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In recent weeks, AMD's new Zen 3 CPU has been the main topic of many PC developer forums. After the live demo, we got the official appearance for the first time, claiming to have better performance than similar Intel 10th generation products. Everyone is eagerly looking forward to the November 5 release to understand the authenticity of these claims.

AMD’s previous benchmark tests showed that its better performance claims were simply: exhausted at the time of the announcement. So how did the final tokens accumulate?

As one of the fastest 8-core gaming CPUs in the new 5000 series, AMD Ryzen 7 5800X seems to keep up with every new vulnerability we encounter. The

recent benchmark test shows that the 5800X is being tested on the Gigabyte B550M Aorus Pro motherboard. A total of 32GB of DDR4 RAM is set to DDR42348 MHz, and the timing remains at CL17. In terms of

single-core performance, the 5800X scored 650 points, 11 points higher than the Intel Core i910900K, the main competitor in the market today. This also means that compared with the previous generation AMD Ryzen 7 3800X, it has 25 mm performance.

Although the Intel Core i910900K has 10 cores, 20 threads and a 5.3GHz single-core boost clock, which is more powerful on paper, it is not even close in these leaked single-core benchmarks. In terms of

multi-core performance, AMD Ryzen 7 5800X scored 6593 points, which is 18 points higher than Ryzen 7 3800X and 17 points higher than Ryzen 7 3800XT. However, compared with the blue team, this is its shortcomings. 10900K leads the performance of class 10 in multi-threaded workloads, thanks to its more cores and threads. However, despite the 25% increase in the number of cores and threads, it only provides a 10% advantage over AMD chips. The top billing chip of the

AMD 5000 series is AMD Ryzen 9 5950X, priced at US$799, so is it really worth this price? The

single-threaded benchmark that has appeared uses Passmark and shows an impressive 3693 points for AMD Ryzen 9 5950X, which easily brought it to the top of the rankings. The 5950X is 7% higher than the Ryzen 5 5600X, which is an incredible 35 when you compare it with its next-generation predecessor, the Ryzen 9 3950X. Compared with Intel's i910900K (the closest competitor of this generation), it gained a 16% advantage and maintained an impressive winning streak.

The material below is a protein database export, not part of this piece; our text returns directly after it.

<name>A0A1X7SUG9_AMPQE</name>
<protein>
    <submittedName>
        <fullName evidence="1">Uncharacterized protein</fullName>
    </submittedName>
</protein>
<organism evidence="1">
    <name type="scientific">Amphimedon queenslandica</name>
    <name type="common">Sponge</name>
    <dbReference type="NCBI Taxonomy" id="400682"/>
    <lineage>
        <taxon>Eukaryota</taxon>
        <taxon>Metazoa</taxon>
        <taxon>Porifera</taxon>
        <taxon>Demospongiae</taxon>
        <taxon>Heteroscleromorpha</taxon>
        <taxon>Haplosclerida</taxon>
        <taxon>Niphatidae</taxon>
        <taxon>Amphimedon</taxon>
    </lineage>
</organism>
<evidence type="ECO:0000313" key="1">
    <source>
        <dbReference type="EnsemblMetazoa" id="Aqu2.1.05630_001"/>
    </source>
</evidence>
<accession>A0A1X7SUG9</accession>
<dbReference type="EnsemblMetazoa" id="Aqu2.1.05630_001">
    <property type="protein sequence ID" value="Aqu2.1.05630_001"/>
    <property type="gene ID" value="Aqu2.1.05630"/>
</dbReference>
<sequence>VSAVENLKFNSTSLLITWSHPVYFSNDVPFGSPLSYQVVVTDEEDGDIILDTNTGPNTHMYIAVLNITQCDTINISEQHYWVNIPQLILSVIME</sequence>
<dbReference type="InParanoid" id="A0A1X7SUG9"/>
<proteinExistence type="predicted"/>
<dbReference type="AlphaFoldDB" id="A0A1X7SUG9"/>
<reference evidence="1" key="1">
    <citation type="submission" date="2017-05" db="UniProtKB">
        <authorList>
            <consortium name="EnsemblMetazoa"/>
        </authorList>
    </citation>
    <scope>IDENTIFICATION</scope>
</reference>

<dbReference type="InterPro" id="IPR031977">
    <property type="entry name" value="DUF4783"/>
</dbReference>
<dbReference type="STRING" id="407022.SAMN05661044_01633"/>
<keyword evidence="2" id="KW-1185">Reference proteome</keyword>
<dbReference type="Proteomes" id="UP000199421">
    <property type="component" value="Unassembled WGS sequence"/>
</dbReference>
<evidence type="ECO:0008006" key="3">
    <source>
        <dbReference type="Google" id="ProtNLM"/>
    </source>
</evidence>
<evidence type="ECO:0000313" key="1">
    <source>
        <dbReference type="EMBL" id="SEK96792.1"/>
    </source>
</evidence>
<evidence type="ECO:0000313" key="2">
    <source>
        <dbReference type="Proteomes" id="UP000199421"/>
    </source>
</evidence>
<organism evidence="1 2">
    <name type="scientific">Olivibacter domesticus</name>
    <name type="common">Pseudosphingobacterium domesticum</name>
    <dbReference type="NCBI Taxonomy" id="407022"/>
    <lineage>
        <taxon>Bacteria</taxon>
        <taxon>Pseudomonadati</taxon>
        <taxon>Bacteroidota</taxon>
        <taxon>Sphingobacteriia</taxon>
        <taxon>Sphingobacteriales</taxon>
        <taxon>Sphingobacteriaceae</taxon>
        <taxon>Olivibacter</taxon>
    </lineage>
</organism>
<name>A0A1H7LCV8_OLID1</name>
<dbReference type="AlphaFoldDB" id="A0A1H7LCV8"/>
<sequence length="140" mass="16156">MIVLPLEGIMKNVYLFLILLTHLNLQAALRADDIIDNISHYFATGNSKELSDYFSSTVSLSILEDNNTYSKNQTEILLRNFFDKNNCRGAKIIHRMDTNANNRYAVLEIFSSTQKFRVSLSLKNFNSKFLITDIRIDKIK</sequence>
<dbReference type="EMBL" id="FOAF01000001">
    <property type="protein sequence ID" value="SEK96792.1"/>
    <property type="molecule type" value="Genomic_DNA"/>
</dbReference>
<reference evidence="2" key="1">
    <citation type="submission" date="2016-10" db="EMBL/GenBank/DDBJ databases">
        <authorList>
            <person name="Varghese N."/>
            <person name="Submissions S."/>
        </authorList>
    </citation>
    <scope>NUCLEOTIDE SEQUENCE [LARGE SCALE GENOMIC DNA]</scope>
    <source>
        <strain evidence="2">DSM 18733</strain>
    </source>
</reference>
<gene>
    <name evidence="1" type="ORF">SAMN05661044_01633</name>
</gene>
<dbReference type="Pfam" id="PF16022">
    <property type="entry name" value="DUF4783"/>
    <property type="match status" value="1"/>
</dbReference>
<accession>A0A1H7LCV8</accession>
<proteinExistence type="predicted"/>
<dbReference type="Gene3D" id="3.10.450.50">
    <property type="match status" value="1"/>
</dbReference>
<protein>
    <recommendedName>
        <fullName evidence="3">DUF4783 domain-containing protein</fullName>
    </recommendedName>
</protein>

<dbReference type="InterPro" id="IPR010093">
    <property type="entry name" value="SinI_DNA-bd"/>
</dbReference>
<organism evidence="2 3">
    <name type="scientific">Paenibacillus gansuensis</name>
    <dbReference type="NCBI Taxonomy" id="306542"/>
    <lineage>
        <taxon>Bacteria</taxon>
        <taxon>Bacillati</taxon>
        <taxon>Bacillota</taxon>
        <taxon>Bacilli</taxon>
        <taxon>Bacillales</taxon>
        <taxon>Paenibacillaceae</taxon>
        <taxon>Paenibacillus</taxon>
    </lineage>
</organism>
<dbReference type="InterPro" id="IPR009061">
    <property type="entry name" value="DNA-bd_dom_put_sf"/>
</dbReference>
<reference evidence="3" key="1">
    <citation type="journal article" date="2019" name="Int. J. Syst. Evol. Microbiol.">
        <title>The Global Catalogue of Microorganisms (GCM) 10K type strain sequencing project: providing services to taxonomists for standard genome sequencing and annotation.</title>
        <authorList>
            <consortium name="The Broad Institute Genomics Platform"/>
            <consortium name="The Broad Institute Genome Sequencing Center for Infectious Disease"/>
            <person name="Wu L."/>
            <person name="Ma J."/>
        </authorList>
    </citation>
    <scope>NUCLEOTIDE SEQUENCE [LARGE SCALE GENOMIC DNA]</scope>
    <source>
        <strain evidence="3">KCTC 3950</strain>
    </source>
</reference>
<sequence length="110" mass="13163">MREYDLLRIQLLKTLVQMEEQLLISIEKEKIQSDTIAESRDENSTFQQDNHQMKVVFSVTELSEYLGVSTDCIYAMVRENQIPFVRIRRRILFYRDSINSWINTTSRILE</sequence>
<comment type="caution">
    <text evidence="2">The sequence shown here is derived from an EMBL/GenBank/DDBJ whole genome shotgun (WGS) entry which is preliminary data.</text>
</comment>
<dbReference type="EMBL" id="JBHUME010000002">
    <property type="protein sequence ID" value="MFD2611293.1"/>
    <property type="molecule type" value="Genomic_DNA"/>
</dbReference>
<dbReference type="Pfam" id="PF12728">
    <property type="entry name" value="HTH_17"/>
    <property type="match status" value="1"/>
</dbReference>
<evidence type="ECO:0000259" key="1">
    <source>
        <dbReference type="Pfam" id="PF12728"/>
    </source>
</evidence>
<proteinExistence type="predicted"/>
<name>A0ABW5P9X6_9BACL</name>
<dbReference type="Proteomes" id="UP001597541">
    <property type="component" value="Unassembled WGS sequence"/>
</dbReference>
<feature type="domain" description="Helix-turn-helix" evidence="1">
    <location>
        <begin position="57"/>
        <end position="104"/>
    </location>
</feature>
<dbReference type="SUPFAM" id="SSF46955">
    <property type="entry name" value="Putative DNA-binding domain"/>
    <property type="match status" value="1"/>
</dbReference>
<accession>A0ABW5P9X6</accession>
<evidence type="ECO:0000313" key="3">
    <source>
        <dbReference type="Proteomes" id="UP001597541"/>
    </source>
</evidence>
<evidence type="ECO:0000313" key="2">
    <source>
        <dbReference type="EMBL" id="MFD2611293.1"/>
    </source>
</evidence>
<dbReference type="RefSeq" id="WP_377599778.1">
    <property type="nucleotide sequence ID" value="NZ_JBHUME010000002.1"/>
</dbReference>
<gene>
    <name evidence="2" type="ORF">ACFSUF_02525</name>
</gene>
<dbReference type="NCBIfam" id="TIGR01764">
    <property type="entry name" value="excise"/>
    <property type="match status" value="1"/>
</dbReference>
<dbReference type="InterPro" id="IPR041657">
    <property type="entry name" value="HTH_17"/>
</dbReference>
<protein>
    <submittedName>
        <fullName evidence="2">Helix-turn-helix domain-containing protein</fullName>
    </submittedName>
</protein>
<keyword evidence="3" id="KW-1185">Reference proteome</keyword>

continues to check the multi-threaded performance, 5950X's 16 cores and threads scored a stable 45,564 points, an increase of 16% over the previous generation 3950X. Although this is a pretty impressive score, it is still about 10,000 points lower than the Ryzen Threadripper 3960X and 20,000 points lower than the Ryzen Threadripper 3970X. This is almost what we expected, because Zen 2 Threadrippers have more cores and threads than 5950X. However, seeing how close this performance is, we are very happy to see the appearance of Zen 3 Threadrippers, especially as they are expected to break the 100,000 point mark.

Looking at these early benchmark leaks, it appears that AMD may actually achieve its claim that the 5000 series is better, but until we have the chip, or more accurately, on our benchmark, we can't be sure. However, for Red Team fans, 2020 looks like a great year.

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